The latest report from Luxury Portfolio International shows that the high-end property markets around the world are still in rude health.
Sometimes, it feels like we’ll never have a normal year again. After the global pandemic changed everything in 2020 and 2021, we went in to 2022 thinking that maybe things would get back to normal. Yet the Russian invasion of Ukraine, stock market turmoil, a soaring US dollar and the unrelenting growth of the property market have continued to keep us all on our toes.
Yet even against that backdrop, agents dealing in the global luxury property market are confident in what lies ahead for the markets in the next 12 months. That’s according to ‘The Business of Luxury Real Estate’, the latest in-depth report produced by Luxury Portfolio International, or LPI. LPI interviewed a representative sample of its members, over 100 of the world’s most respected real estate professionals from more than 80 firms across the planet, and carried out a companion survey of over 1,250 affluent US-based consumers.
The results were clear: while LPI’s members share the apprehensions most of us have about world events, both they and their buyers are confident about the state of the international luxury property market for 2023.
1. 2022 will finish strongly, and 2023 will start well
An incredibly strong 95% of LPI’s member firms report either moderate or high optimism for the luxury property market over the next 12 months. Many see prices stabilising after the long period of growth, but predict that market activity will carry on at its high level.
The reasons are clear: luxury house buyers are still looking to move to the places where they want to live. That might be from city to suburbs, or suburbs to countryside, or it might be a switch to an area with an attractive business climate thanks to infrastructure, tourism or external investment.
2. The pressure on inventory and transactions is easing — and buyers are benefitting
Just under half (47%) of LPI’s members have seen their inventory grow in the last six months, with 25% seeing it remain stable. That’s eased the pressure on buyers, particularly for sales of homes at $1.25 million or above, which have experienced faster inventory growth than houses at the lower end of the market. Agents expect sales below $1.25 million to increase in the coming months, while the upper end cools: many report that days on market are increasing at higher prices, giving buyers the benefit of price reductions and greater competition among sellers to give them a good deal.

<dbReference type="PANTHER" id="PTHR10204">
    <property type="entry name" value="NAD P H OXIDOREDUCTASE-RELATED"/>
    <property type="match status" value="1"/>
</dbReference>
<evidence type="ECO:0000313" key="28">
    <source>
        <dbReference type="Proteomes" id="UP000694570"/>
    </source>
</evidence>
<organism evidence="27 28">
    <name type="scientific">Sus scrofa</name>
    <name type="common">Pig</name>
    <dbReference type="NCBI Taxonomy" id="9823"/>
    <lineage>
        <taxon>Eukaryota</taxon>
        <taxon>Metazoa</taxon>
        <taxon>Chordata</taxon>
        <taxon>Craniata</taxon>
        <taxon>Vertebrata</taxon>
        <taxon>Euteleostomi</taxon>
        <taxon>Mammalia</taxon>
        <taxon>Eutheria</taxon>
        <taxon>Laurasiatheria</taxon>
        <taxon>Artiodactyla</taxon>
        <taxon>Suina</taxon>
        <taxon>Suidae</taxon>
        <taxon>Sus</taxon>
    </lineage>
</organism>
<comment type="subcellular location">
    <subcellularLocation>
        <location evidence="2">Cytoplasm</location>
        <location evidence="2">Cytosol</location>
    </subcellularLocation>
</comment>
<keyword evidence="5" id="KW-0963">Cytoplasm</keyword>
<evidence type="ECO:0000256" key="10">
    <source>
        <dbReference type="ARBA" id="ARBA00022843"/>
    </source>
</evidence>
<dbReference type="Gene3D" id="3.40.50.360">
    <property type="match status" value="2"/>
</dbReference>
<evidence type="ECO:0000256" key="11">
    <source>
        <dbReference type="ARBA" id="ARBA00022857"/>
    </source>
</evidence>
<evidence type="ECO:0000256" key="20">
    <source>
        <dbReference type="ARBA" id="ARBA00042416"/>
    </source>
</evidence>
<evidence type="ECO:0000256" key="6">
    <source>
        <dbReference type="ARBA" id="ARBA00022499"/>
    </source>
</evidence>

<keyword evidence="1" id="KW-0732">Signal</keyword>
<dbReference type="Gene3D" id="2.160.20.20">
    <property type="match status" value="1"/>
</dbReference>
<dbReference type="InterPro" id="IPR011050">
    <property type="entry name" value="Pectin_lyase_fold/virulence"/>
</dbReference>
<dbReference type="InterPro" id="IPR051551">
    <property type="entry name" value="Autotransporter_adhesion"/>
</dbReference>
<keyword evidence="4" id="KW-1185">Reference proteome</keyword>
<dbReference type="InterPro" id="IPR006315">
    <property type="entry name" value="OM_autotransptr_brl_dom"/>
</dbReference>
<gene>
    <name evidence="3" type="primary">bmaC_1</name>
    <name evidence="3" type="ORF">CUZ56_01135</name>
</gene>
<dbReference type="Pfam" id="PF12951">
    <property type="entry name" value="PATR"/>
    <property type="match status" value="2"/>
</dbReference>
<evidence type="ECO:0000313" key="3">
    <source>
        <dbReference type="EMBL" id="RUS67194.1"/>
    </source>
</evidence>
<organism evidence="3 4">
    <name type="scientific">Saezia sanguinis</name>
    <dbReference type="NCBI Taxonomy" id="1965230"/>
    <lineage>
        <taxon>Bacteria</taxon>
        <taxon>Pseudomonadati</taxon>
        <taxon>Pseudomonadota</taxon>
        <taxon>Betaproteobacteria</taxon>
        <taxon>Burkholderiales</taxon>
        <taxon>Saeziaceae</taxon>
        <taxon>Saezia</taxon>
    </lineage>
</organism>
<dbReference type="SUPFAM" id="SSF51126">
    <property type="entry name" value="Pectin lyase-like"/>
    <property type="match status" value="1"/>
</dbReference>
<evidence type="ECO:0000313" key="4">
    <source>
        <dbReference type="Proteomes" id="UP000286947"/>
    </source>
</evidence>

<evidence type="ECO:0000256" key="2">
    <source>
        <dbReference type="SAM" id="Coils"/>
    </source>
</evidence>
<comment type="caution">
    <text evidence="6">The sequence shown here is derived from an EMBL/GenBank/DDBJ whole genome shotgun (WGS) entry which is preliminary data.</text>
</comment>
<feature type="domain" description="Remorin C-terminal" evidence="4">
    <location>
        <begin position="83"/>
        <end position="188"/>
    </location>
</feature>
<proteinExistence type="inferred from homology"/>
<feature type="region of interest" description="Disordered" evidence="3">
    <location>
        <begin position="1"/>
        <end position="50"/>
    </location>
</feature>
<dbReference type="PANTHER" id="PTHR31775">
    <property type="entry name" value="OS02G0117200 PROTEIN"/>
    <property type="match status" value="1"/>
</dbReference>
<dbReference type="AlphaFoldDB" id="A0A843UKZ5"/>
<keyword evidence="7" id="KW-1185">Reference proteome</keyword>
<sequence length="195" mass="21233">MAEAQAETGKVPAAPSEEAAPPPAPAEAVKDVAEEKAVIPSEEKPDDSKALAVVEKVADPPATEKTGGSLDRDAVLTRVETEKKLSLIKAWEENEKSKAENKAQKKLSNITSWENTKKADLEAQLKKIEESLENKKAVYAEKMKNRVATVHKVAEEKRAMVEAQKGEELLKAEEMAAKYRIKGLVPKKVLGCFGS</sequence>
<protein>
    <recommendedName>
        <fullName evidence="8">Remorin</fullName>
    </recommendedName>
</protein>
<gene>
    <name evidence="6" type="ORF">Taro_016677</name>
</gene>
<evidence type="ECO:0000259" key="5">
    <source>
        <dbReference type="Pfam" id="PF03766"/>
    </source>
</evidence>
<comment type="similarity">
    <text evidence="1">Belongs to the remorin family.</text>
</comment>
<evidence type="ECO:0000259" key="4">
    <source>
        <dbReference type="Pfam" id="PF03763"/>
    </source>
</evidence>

3. Affordability is levelling off as things get back to normal
Some 48% of LPI agents reported prices rising in the past six months with another 40% saying they’d remained stable. Now, those numbers have shifted: only 16% expect price growth to continue with 63% saying things will stay where they are as the market settles into a new pattern.
What does this mean in practice? In short, that things are getting back to the way they were before the pandemic. ‘Well priced and positioned listings are going over asking,’ reports one agent; another notes that, ‘there is a bit of negotiation in pricing now, whereas previously there was none.’
4. International buyers are returning to prime markets
Areas that offer great schools, safety and security medical facilities and culture are attracting savvy international buyers, many of whom are now using buying agents or other representatives to help them find a place they love. LPI’s report says that global shift is a sign of strength: ‘International buyers tend to signify a robust market economically and culturally,’ the report reads. ‘Drawing international buyers brings an area not only economic impact, but higher status on the world stage.’
5. The property market isn’t immune to world events — but some buyers are
The world is changing fast, and the big shifts that make headlines today — from war and the pandemic to the macroeconomic, political and climatic bumps in the road — are prompting house buyers to re-think locations. ‘I am already seeing people moving here from the South and West for climate and political reasons,’ says one US-based LPI member agent.
Yet while LPI members are concerned about rising interest rates, the buyers of luxury homes are less worried: LPI’s survey of consumers reported a 55% increase in the odds of buying luxury real estate in the next three months — from 14.7% to 18.2% — between July and August 2022. One particular question response stands out: 76% agreed that ‘even in times of personal financial uncertainty, I buy high-quality products.’
While the lower end of the market may be different, those fortunate enough not to have to worry about rising mortgage rates will continue as they were. These things are taken into account, but may have much less of an impact than you might expect; or, as one agent put it: ‘Interest rates and inflation are having more of a mental impact than an actual one.’
To read The Business of Luxury Real Estate and learn more about the three instalments of the State of Luxury Real Estate (SOLRE) report released annually by Luxury Portfolio International®, please visit luxuryportfolio.com/reports.